It’s the theme really of what’s happening both in terms of inside Congress and overall economic policy. Rules of our economy right now are obviously tilted toward the wealthy, and the rules of our government are tilted toward the interests that represent the wealthy. You can’t just continue to play their game under their rules and take our losses as if they are somehow fair.
I use a very silly analogy: We have this annual Congressional baseball game. Democrats against Republicans. Everybody knows the rules, the umpire calls the balls and strikes the way he sees them. And we beat the Republicans two years in a row 22 to nothing and 15 to six. So if the rules are fair Democrats win. Progressives win if the rules are fair.
Now, if they had their way and if the rules of the House were translated into our cute little 100-year-old Congressional baseball game, every inning the Democrats would start with two outs and the batter would have two strikes, and every inning the Republicans would have the bases loaded and they would get five outs and we couldn’t wear gloves. Honestly, who would win that game? We know who would win that game. They would say they won fair and square. The rules of the economy and the rules of the way our House of Representatives work are rigged.
Can you provide a real-world example of how the deck is stacked in the House? How the rules have been changed?
One that occurs on a daily basis is the way the House Rules Committee moves legislation to the floor. Every piece of legislation comes through its committees and jurisdiction and then before it goes to the floor it goes to the Rules Committee. The Rules Committee is stacked: nine Republicans, five Democrats, and the Republicans are all hand-picked by the Speaker so it’s the Speaker’s committee. They determine the rules of debate and consideration of a bill. This Congress has adopted what’s called a closed rule more than any Congress in the history of the United States: 90% of the bills that come to the floor come with a rule that says no amendments can be offered. So you have these committees that are stacked in Republicans’ favor, that have committee leadership that are among the most ideological, moving bills to the floor through the rules committee and then the rules committee basically says, “Look, we’re taking this bill to the floor the way the committee adopted it” and everybody else, the 435 of us who are sent there to legislate, we don’t get to act as legislators — we have to act almost like jurors in a civil trial we have to say yes or no. We’re not sent there to just say yes or no. The people in my district, when we consider, say, an appropriations bill, there are certain interests that I represent that are unique or at least not universal. Weak markets, older industrial cities that are struggling have needs that might not be reflected in these bills. If I had my opportunity to make my best case and honestly work with people on the other side we might be able to get things done. And on the few occasions where the House has allowed for an open rule we’ve actually been able to do things.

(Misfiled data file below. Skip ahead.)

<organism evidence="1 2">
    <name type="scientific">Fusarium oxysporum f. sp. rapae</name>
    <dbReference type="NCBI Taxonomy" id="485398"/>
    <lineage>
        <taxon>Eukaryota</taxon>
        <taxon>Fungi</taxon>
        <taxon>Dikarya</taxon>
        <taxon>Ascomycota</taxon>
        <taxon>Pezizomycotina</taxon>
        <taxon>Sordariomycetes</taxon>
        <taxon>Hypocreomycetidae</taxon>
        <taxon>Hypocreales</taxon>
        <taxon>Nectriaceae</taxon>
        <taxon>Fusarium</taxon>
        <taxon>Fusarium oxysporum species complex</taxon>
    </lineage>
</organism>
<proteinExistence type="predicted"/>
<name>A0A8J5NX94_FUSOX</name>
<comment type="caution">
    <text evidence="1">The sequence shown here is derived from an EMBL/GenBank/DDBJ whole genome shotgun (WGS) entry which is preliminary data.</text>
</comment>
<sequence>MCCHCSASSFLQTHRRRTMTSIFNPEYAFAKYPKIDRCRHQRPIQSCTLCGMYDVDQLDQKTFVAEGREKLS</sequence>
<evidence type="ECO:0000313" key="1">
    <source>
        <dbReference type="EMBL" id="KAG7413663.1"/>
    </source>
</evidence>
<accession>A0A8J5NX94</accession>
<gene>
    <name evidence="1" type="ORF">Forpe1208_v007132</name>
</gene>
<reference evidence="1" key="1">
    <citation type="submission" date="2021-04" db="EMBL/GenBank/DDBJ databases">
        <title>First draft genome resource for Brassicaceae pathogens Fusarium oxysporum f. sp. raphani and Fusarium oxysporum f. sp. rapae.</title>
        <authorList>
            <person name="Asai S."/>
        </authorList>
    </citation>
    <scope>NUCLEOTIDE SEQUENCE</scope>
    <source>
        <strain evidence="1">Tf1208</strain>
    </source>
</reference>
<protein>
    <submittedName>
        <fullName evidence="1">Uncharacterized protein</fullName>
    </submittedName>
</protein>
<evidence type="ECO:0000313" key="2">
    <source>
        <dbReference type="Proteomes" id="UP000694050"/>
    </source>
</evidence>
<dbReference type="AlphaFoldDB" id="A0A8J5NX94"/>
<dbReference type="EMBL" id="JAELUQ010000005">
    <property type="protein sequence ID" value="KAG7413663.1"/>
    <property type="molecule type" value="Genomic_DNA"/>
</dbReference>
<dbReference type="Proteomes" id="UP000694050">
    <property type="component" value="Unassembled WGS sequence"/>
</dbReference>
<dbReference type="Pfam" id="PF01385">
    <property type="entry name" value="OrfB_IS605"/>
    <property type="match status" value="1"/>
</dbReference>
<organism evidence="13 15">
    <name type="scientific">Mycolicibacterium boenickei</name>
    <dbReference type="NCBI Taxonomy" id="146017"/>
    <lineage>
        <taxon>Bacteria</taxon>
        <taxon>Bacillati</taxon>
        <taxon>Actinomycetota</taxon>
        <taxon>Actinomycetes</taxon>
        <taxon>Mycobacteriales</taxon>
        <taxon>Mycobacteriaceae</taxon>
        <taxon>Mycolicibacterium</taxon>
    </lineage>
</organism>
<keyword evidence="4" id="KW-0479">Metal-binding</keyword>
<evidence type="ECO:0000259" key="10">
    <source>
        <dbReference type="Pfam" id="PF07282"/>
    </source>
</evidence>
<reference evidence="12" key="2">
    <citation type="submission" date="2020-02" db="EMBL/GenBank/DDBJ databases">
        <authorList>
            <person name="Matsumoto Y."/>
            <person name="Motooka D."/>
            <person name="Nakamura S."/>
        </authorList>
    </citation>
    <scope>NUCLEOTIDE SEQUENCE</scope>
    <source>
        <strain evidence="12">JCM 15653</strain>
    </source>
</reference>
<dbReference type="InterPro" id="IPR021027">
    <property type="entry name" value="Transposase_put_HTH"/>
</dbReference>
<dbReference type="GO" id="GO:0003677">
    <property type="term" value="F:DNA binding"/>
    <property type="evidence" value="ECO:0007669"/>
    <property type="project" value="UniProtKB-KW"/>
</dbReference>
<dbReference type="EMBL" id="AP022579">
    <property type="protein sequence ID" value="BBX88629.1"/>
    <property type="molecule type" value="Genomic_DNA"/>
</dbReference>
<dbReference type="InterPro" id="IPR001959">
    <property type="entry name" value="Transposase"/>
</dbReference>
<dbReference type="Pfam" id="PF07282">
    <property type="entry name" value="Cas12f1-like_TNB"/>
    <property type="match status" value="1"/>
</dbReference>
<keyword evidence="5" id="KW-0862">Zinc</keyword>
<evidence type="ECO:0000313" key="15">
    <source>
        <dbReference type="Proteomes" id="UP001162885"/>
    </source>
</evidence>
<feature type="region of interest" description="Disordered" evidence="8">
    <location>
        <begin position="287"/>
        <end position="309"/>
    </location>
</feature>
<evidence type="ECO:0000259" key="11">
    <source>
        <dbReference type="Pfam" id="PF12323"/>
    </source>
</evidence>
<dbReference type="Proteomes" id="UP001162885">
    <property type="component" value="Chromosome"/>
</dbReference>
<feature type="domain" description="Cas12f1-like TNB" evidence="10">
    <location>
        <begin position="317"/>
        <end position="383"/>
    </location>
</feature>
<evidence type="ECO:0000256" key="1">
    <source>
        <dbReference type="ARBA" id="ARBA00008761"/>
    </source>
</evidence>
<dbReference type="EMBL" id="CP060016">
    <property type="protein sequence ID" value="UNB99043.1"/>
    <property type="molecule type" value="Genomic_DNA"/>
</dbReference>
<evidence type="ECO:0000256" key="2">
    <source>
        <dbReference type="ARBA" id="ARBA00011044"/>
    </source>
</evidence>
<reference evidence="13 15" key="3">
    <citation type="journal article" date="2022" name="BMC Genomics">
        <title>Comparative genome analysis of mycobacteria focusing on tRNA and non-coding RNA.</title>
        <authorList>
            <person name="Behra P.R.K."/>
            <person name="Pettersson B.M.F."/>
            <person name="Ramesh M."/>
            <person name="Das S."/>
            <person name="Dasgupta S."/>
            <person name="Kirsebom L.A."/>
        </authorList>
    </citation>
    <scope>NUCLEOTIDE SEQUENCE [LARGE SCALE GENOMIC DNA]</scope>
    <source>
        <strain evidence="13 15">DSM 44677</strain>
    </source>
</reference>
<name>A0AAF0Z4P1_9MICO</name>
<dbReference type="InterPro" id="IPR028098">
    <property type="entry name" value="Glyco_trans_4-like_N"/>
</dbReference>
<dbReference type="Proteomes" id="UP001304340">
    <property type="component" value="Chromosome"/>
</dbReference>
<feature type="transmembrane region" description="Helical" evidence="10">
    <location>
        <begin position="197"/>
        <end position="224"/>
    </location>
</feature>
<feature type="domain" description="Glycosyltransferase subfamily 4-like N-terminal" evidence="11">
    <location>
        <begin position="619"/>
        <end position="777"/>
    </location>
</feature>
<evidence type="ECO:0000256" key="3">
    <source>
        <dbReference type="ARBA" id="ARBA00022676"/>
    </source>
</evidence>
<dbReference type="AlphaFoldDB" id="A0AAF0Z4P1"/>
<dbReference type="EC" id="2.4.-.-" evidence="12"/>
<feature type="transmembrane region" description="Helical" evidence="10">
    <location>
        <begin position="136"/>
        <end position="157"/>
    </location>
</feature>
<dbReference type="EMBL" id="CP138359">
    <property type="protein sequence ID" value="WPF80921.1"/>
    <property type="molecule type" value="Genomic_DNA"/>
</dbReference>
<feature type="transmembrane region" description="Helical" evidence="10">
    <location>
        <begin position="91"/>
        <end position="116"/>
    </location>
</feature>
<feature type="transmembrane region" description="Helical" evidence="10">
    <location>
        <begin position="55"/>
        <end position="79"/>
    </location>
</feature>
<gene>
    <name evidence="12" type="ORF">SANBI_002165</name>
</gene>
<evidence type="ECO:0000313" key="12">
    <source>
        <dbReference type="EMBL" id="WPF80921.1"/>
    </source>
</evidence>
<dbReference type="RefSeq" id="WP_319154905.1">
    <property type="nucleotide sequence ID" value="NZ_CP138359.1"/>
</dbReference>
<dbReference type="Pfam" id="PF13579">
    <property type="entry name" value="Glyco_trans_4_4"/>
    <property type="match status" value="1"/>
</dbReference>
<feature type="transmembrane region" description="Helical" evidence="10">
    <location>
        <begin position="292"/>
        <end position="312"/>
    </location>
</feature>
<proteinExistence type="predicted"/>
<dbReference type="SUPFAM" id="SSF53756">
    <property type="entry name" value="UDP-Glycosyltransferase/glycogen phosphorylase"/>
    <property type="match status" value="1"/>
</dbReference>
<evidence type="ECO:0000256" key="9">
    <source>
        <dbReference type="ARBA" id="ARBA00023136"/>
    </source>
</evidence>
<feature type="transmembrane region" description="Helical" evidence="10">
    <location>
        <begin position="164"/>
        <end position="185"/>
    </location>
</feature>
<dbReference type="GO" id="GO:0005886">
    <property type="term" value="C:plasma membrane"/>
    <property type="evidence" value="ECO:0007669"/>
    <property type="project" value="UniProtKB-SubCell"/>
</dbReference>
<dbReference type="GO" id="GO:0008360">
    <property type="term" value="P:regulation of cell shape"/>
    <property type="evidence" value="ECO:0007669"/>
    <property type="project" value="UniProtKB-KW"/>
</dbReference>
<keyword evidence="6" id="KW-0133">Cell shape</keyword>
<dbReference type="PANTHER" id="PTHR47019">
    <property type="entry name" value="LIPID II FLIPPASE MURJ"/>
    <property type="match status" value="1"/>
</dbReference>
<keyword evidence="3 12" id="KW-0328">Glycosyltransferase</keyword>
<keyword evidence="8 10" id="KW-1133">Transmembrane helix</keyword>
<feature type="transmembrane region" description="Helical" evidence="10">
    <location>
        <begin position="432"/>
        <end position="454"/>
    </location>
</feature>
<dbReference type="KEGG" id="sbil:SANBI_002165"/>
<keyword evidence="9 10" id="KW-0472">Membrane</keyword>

There’s another rule of the House that they changed. There’s long been a rule of the House that allows any member of the House to call up the Senate version of a bill and put it to a vote on the floor of the House. They took that away and assigned that authority to the House Majority Leader, so we just couldn’t do it. Obviously the purpose behind that is to make sure that government continues to work and that if the will of the House in general is being contradicted by the leadership of the House that there’s a safety valve, there’s a way to balance the unchecked power of the Speaker and the Rules Committee.
It’s the thing that’s keeping us from doing things like immigration reform. If the House passed some nutty immigration reform — which in all likelihood anything that this House passes would be — and the House and the Senate have these competing versions, I would be able to go to the floor and call up the Senate version, get it to the floor of the House and vote on it. But you can’t do it.
Speaker Boehner once proudly said their goal is to pass as little legislation as possible. That seems counterintuitive to what democracy is all about.